15. Group neutron fission and radiative-capture cross-sections for transactinides

    A comparison is made between evaluations of radiative-capture and fission cross-sections for the isotopes 236U, 237Np, 238Pu, 241Am, 243Am, 242Cm and 244Cm, and group cross-sections for use in fast-reactor calculations are recommended. Group cross-sections obtained from the HEDL graphical data (evaluation for ENDF/B-V) are shown for 234U, 236Pu, 237Pu, 242Pu, 244Pu, sup(242m)Am, 241Cm, 243Cm and 248Cm. Group cross-sections for 32 isotopes from the ENDL-76 library files are also given. In choosing recommended cross-sections, account was taken of the extent of agreement with experimental data where these are available, the extent to which the cross-sections are documented and the extent to which they have been calculated from a theoretical model. The reliability of evaluations is discussed. An attempt is made to evaluate the error in single-group cross-sections averaged over a typical fast-reactor spectrum. Conclusions are drawn from a study of the literature on the current status of experimental and theoretical research on transactinide cross-sections, and from the spread of the different evaluation data. Finally, the situation with respect to the integral experiments which can be used for correcting transactinide cross-sections is discussed. (author)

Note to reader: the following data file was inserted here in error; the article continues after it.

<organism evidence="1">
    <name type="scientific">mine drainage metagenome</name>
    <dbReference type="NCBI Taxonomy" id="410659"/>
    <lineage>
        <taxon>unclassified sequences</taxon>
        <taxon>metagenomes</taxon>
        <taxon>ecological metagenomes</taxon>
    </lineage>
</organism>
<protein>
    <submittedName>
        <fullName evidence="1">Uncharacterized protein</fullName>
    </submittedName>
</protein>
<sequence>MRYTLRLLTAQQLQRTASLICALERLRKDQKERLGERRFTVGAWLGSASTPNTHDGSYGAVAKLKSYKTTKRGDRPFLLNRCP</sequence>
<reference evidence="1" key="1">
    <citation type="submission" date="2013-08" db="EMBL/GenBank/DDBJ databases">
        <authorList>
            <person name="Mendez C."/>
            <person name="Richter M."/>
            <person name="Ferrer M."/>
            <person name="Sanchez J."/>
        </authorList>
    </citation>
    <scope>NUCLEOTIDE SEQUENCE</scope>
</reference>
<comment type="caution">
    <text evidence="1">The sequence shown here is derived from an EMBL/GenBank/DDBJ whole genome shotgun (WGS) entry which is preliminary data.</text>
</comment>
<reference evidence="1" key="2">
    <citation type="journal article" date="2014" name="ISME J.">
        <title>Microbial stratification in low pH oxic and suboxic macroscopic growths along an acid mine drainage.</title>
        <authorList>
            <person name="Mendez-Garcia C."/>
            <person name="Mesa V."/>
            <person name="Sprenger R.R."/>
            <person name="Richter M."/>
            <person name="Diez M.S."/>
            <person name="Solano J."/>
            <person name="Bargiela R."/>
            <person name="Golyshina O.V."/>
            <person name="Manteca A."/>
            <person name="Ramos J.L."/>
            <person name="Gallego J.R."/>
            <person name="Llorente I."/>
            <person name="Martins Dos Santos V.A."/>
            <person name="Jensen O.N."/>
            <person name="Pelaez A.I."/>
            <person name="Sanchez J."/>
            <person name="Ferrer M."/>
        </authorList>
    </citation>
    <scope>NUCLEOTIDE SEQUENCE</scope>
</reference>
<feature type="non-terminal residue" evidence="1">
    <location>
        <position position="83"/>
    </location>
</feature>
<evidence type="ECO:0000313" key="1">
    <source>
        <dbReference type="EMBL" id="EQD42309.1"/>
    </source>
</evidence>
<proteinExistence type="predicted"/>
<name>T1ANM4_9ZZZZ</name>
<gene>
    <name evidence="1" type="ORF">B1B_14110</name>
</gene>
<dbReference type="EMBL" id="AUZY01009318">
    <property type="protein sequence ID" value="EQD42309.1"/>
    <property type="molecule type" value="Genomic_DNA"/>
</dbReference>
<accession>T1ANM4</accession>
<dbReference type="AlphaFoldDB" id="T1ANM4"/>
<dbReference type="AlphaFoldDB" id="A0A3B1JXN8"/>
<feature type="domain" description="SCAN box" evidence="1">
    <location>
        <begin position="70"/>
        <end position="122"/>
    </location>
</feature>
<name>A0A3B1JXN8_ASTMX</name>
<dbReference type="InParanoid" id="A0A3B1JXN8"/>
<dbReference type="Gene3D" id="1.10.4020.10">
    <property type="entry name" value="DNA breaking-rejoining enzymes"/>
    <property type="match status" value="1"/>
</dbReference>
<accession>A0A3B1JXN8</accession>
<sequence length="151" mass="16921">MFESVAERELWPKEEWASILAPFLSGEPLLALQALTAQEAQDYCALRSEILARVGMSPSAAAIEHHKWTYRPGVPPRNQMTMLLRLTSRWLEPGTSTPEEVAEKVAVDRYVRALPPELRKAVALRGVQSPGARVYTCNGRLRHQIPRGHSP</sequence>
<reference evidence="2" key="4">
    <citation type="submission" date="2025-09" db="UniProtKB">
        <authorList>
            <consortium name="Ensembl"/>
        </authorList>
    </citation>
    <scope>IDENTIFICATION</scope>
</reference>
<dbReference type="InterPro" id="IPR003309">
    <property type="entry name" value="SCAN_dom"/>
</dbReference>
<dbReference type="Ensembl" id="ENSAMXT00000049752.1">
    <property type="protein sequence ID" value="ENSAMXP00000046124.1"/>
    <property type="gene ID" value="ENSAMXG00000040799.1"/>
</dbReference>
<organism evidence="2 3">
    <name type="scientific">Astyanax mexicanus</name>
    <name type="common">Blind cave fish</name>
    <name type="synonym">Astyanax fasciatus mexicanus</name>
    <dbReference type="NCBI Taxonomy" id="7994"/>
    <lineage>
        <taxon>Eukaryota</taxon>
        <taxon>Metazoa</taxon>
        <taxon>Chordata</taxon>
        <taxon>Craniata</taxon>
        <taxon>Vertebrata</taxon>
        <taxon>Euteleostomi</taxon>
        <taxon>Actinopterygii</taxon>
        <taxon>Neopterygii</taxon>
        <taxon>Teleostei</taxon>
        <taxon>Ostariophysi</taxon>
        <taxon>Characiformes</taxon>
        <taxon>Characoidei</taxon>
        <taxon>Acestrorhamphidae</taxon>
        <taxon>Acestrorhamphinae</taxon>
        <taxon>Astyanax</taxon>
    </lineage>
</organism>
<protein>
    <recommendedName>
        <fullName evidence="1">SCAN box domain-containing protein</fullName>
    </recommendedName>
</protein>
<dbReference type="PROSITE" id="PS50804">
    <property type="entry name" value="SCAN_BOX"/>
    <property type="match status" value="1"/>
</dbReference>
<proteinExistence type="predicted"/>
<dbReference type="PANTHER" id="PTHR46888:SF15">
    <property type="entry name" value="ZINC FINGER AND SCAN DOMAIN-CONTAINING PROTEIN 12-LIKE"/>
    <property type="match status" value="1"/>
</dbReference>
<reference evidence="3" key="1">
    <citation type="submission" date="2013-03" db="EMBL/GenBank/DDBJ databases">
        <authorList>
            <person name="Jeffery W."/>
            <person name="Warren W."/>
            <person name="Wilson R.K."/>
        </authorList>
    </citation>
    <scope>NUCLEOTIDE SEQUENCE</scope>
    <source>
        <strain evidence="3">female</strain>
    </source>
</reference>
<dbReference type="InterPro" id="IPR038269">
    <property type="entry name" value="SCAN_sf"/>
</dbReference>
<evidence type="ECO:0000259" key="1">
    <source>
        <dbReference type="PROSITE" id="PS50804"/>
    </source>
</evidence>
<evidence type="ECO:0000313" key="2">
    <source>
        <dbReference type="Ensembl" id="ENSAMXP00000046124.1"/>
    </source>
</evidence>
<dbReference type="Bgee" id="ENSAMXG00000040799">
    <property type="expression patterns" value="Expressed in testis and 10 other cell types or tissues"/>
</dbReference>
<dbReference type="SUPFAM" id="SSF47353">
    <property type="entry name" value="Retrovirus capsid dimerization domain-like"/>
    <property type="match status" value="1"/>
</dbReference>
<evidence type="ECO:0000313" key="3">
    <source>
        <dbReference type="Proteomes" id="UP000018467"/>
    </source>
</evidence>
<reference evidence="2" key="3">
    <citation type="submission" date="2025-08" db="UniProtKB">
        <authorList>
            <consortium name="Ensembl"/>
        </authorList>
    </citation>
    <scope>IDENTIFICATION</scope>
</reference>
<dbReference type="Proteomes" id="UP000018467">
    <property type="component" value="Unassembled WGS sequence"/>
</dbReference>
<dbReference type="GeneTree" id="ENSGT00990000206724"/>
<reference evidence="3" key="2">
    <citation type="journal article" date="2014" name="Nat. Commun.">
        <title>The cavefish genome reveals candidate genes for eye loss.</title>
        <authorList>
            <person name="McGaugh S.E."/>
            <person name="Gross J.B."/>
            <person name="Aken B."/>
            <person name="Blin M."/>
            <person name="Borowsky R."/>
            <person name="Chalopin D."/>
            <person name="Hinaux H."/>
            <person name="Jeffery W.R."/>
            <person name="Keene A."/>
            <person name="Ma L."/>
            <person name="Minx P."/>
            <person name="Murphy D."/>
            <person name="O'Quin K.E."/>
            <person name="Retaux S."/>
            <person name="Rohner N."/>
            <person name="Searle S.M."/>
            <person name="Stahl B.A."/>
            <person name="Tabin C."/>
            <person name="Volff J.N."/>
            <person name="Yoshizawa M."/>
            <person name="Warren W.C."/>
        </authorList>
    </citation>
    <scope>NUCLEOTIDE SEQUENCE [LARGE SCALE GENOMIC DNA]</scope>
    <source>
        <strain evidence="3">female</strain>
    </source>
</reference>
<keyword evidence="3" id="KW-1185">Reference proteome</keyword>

16. Charged particle reaction cross sections and nucleosynthesis

    The role of proton and α-particle induced reactions in carbon, neon, oxygen and silicon burning in massive stars is surveyed. The problems associated with determining thermonuclear reaction rates for reactions with widely spaced resonances and with closely spaced or overlapping resonances are discussed and the associated experimental approaches are reviewed. Experimental techniques which have been used in the measurement of reaction cross sections are discussed and their strengths and weaknesses are identified. Recent developments in attempts to establish reliable statistical-model codes for calculation of reaction cross sections are presented and discussed. The results of experimental tests of statistical model codes are summarised and evaluated

  17. Neutron capture cross sections from surrogate measurements

    The prospects for determining cross sections for compound-nuclear neutron-capture reactions from Surrogate measurements are investigated. Calculations as well as experimental results are presented that test the Weisskopf-Ewing approximation, which is employed in most analyses of Surrogate data. The method is applied to the 155Gd(n,γ) reaction. It is concluded that, in general, one has to go beyond this approximation in order to obtain (n,γ) cross sections of sufficient accuracy for most astrophysical and nuclear-energy applications. (authors)

  18. Precise neutron inelastic cross section measurements

    Negret, Alexandru

    2012-11-01

    The design of a new generation of nuclear reactors requires the development of a very precise neutron cross section database. Ongoing experiments performed at dedicated facilities aim to the measurement of such cross sections with an unprecedented uncertainty of the order of 5% or even smaller. We give an overview of such a facility: the Gamma Array for Inelastic Neutron Scattering (GAINS) installed at the GELINA neutron source of IRMM, Belgium. Some of the most challenging difficulties of the experimental approach are emphasized and recent results are shown.

  19. Optical Model and Cross Section Uncertainties

    Herman,M.W.; Pigni, M.T.; Dietrich, F.S.; Oblozinsky, P.

    2009-10-05